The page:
uring World War II, renewed interest in photoreconnaissance led to the conversion of fighters and bombers to specialized recon ships. Yet there was still no such thing as a dedicated U.S. reconnaissance design, though Howard Hughes’ XF-11 single-seater and Republic’s four-engine XF-12 Rainbow were benighted attempts to fill that role. In the mid-1950s, strat egic aerial reconnaissance near and sometimes over enemy territory was still carried out by converted bombers, the most specialized of them being the Martin RB-57D and F—big-wing, high-altitude versions of the English Electric Canberra. Still, the B-57 had to fly at altitudes in the mid-50,000s (the final RB-57F version could under ideal conditions cruise at 65,000 feet), which left it vulnerable to interception. Enter the Lockheed U-2, the very first dedicated U.S. recon type ever to go into production. Its genesis can be traced back to a paper written in 1953 by a mid-level officer at the Air Force’s WrightPatterson development center, Major John Seaberg. He
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PREVIOUS PAGES, OPPOSITE TOP & ABOVE RIGHT: LOCKHEED MARTIN; OPPOSITE BOTTOM: GUY ACETO COLLECTION; RIGHT: U.S. AIR FORCE
postulated that rapidly improving turbine-engine technology plus high-aspect-ratio wings on a very light airframe could achieve cruise altitudes high enough to be—at least at the time— immune from interception. Successful WWII reconnaissance aircraft such as the de Havilland Mosquito and PR Spitfire had relied on speed as their salvation, since they couldn’t fly any higher than specialized German fighters. Piston engines and the propellers they drove met immutable altitude limitations at about 45,000 feet for an operational airplane. But jets would continue to breathe every molecule of oxygen that existed in the stratosphere. Seaberg believed that jet engines would soon achieve high enough power outputs that even though only a tiny percentage of their sea-level thrust would be available at extreme altitudes, just 7 percent of total power could sustain an optimized high-altitude jet aircraft. If a jet produced 10,000 pounds of thrust at sea level, 700 pounds at altitude would be enough to power a light, low-drag airplane with a high-altitude wing and airfoil, and to power it at what in the U-2 turned out to be 0.80 Mach. Three key elements of Seaberg’s proposal were that light weight could be achieved by ignoring military requirements, since a high-altitude recon airplane would have no air combat mission; by building the aircraft to very low load standards, for the same reason; and by eliminating the heavy landing gear entirely. Lockheed Skunk Works engineers, led by the innovative Kelly Johnson, remained true to the first two missions and tried to attain the third by designing the simplest possible single-strut main gear, which ended up weighing just 206 pounds. It was thought the U-2 would fly too high for Soviet radar to track it. How could this be, since the U-2 would be flying just 13 miles up—certainly within the range of even the most primitive radar? But surveillance radar points at the horizon, not straight up, and the CIA figured the top of its sweep was about 11 degrees above horizontal. Sixty miles out, coverage was about 5,000 feet of altitude per degree, or 55,000 feet, and the closer an airplane got to the radar station, the more that ceiling lowered. Unfortunately for the U.S., the Soviets were improving their radar faster than anticipated, at least in part by using captured German technology. Ranges of 80 miles and more were being achieved, which would have put the top of the scan at U-2 altitude. So U-2 overflights of Eastern Europe and the Soviet Union were tracked from the very beginning. Lockheed tried a variety of radar-foiling measures on the LOCKHEED LEGEND Kelly Johnson chats with Powers.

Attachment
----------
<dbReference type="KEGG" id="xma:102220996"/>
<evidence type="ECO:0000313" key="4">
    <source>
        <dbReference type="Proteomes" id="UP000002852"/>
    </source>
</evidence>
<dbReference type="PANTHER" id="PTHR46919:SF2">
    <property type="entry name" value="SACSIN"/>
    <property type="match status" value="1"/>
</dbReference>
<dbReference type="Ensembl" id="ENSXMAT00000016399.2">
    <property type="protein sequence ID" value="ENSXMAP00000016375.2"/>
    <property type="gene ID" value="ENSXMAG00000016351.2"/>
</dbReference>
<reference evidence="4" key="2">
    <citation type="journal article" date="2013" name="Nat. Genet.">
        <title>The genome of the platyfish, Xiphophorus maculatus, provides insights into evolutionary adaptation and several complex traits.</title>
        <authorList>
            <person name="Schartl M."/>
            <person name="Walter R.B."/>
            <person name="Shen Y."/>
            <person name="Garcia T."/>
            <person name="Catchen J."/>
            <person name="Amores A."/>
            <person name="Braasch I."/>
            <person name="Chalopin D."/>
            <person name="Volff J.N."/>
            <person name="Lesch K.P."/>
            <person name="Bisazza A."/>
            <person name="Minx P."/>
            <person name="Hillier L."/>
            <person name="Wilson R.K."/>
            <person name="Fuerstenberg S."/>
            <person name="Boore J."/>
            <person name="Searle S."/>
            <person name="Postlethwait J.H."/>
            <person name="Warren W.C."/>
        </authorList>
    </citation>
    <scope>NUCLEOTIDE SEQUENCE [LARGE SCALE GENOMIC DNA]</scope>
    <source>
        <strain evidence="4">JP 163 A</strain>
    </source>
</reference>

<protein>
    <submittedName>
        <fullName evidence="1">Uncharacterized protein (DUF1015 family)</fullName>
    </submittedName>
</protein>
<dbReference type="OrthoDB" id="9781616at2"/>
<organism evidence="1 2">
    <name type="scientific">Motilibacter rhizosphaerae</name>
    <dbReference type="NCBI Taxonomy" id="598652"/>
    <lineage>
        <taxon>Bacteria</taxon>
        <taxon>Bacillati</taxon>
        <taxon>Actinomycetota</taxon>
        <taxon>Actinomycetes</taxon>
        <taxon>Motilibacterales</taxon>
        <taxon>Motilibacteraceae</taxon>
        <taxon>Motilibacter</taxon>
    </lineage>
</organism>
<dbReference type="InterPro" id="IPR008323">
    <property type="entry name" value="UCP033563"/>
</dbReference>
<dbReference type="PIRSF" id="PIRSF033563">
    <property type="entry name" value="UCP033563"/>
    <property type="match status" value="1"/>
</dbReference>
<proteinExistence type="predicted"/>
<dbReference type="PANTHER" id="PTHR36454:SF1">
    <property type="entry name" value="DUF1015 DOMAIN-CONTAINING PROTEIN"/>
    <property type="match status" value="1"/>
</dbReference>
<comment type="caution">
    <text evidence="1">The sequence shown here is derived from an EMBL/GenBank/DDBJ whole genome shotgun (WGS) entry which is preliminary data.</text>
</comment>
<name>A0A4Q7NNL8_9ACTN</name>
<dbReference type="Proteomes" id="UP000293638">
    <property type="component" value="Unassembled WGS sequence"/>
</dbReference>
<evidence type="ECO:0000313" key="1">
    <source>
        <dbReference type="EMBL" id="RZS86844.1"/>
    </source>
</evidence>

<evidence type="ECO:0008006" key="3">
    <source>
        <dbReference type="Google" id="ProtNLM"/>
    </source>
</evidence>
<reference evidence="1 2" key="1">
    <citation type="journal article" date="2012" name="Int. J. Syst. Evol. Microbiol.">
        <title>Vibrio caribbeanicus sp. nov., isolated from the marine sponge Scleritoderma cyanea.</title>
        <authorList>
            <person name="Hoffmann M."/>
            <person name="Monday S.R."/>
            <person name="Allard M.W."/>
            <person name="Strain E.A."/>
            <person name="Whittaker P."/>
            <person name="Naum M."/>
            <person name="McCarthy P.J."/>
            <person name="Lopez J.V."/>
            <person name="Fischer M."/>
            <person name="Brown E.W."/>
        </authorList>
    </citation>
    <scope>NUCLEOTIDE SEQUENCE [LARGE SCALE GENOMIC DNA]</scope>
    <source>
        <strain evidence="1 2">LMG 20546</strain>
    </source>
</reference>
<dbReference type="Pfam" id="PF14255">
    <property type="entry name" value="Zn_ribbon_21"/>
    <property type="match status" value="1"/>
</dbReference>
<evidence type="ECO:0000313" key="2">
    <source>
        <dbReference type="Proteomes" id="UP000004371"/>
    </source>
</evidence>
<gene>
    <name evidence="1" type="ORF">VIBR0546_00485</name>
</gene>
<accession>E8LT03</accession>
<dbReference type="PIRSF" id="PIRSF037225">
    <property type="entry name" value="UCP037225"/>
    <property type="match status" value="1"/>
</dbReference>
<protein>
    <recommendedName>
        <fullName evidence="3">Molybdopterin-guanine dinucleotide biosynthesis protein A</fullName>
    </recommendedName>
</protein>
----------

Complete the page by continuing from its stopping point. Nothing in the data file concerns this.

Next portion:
FIRST DOWN Francis Gary Powers’ U-2 was downed by a Soviet SAM in May 1960.
THE U-2 KEPT US OUT OF WORLD WAR III WITH THE SOVIET SECRETS IT REVEALED DURING THE CUBAN MISSILE CRISIS. U-2, from radar-absorbent foam-rubber coatings to networks of antenna wire tuned to specific radar frequencies, but none worked. If nothing else, it convinced Johnson that the only way to achieve true radar invisibility was to design an airframe from the outset for stealth, which is exactly what Lockheed would do with the A-12/SR-71 Blackbird.
erhaps the most persistent myth about the U-2 is that it was based on Lockheed’s F-104, which was being proto typed just as U-2 design efforts were gaining traction. The Air Force had asked Bell,
Fairchild and Martin to submit proposals for a high-altitude recon platform, figuring that smaller companies would give the project more serious attention and that Lockheed had plenty on its plate, what with the C-130 Hercules and F-104 programs both active. Kelly Johnson inevitably got wind of the deal, however, and submitted a Lockheed concept: the CL-282. Never called U-2, it was a stripped XF-104 fuselage, cockpit and T-tail empennage fitted with sailplane-size 10:1-aspectratio wings and using the 104’s powerful GE J73 engine, albeit shorn of its afterburner. The Air Force had already accepted the Bell design, called the X-16 to make snoops assume that it was just another Bell research X-plane. They rejected the CL-282, largely because of doubts about the suitability of its unproven J73 engine. The blue-suiters insisted on the Pratt & Whitney J57 that Bell had chosen to power the longwing, twin-engine X-16. The X-16 was a twin because the Air Force looked upon it as a multi-mission aircraft—a “real airplane,” in